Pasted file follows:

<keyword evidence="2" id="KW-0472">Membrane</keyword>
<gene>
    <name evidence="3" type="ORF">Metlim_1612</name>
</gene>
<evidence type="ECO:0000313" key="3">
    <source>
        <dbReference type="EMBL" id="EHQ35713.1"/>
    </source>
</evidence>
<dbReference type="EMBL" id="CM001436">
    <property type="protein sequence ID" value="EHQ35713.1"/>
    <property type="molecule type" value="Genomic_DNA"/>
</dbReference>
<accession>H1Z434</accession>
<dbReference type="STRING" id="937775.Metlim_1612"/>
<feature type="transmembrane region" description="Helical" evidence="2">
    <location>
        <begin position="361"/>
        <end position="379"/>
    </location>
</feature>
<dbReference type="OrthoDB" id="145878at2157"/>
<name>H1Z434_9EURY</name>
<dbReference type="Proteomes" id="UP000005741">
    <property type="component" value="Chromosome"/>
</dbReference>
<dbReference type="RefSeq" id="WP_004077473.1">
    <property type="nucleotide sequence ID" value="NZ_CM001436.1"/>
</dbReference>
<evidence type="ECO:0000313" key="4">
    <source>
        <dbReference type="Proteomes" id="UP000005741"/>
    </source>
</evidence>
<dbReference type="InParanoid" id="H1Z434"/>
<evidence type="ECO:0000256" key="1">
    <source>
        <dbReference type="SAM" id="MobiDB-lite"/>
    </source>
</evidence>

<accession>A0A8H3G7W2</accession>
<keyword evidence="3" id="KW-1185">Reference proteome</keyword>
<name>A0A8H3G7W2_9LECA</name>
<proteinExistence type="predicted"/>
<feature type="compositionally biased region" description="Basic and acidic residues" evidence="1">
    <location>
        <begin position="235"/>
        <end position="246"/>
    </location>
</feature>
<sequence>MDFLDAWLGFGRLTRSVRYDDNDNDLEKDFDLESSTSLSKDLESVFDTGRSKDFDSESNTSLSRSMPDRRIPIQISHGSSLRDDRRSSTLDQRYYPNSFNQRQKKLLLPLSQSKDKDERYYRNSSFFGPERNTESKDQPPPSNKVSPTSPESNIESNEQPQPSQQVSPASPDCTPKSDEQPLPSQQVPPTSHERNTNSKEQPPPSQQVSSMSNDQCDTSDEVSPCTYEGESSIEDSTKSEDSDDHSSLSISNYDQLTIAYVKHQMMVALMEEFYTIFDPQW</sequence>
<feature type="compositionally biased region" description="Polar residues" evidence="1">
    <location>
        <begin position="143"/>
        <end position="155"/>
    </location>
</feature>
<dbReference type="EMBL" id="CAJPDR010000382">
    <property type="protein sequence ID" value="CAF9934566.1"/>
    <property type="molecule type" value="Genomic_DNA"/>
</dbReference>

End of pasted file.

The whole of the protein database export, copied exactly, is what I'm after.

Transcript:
<keyword evidence="2" id="KW-0472">Membrane</keyword>
<gene>
    <name evidence="3" type="ORF">Metlim_1612</name>
</gene>
<evidence type="ECO:0000313" key="3">
    <source>
        <dbReference type="EMBL" id="EHQ35713.1"/>
    </source>
</evidence>
<dbReference type="EMBL" id="CM001436">
    <property type="protein sequence ID" value="EHQ35713.1"/>
    <property type="molecule type" value="Genomic_DNA"/>
</dbReference>
<accession>H1Z434</accession>
<dbReference type="STRING" id="937775.Metlim_1612"/>
<feature type="transmembrane region" description="Helical" evidence="2">
    <location>
        <begin position="361"/>
        <end position="379"/>
    </location>
</feature>
<dbReference type="OrthoDB" id="145878at2157"/>
<name>H1Z434_9EURY</name>
<dbReference type="Proteomes" id="UP000005741">
    <property type="component" value="Chromosome"/>
</dbReference>
<dbReference type="RefSeq" id="WP_004077473.1">
    <property type="nucleotide sequence ID" value="NZ_CM001436.1"/>
</dbReference>
<evidence type="ECO:0000313" key="4">
    <source>
        <dbReference type="Proteomes" id="UP000005741"/>
    </source>
</evidence>
<dbReference type="InParanoid" id="H1Z434"/>
<evidence type="ECO:0000256" key="1">
    <source>
        <dbReference type="SAM" id="MobiDB-lite"/>
    </source>
</evidence>

<accession>A0A8H3G7W2</accession>
<keyword evidence="3" id="KW-1185">Reference proteome</keyword>
<name>A0A8H3G7W2_9LECA</name>
<proteinExistence type="predicted"/>
<feature type="compositionally biased region" description="Basic and acidic residues" evidence="1">
    <location>
        <begin position="235"/>
        <end position="246"/>
    </location>
</feature>
<sequence>MDFLDAWLGFGRLTRSVRYDDNDNDLEKDFDLESSTSLSKDLESVFDTGRSKDFDSESNTSLSRSMPDRRIPIQISHGSSLRDDRRSSTLDQRYYPNSFNQRQKKLLLPLSQSKDKDERYYRNSSFFGPERNTESKDQPPPSNKVSPTSPESNIESNEQPQPSQQVSPASPDCTPKSDEQPLPSQQVPPTSHERNTNSKEQPPPSQQVSSMSNDQCDTSDEVSPCTYEGESSIEDSTKSEDSDDHSSLSISNYDQLTIAYVKHQMMVALMEEFYTIFDPQW</sequence>
<feature type="compositionally biased region" description="Polar residues" evidence="1">
    <location>
        <begin position="143"/>
        <end position="155"/>
    </location>
</feature>
<dbReference type="EMBL" id="CAJPDR010000382">
    <property type="protein sequence ID" value="CAF9934566.1"/>
    <property type="molecule type" value="Genomic_DNA"/>
</dbReference>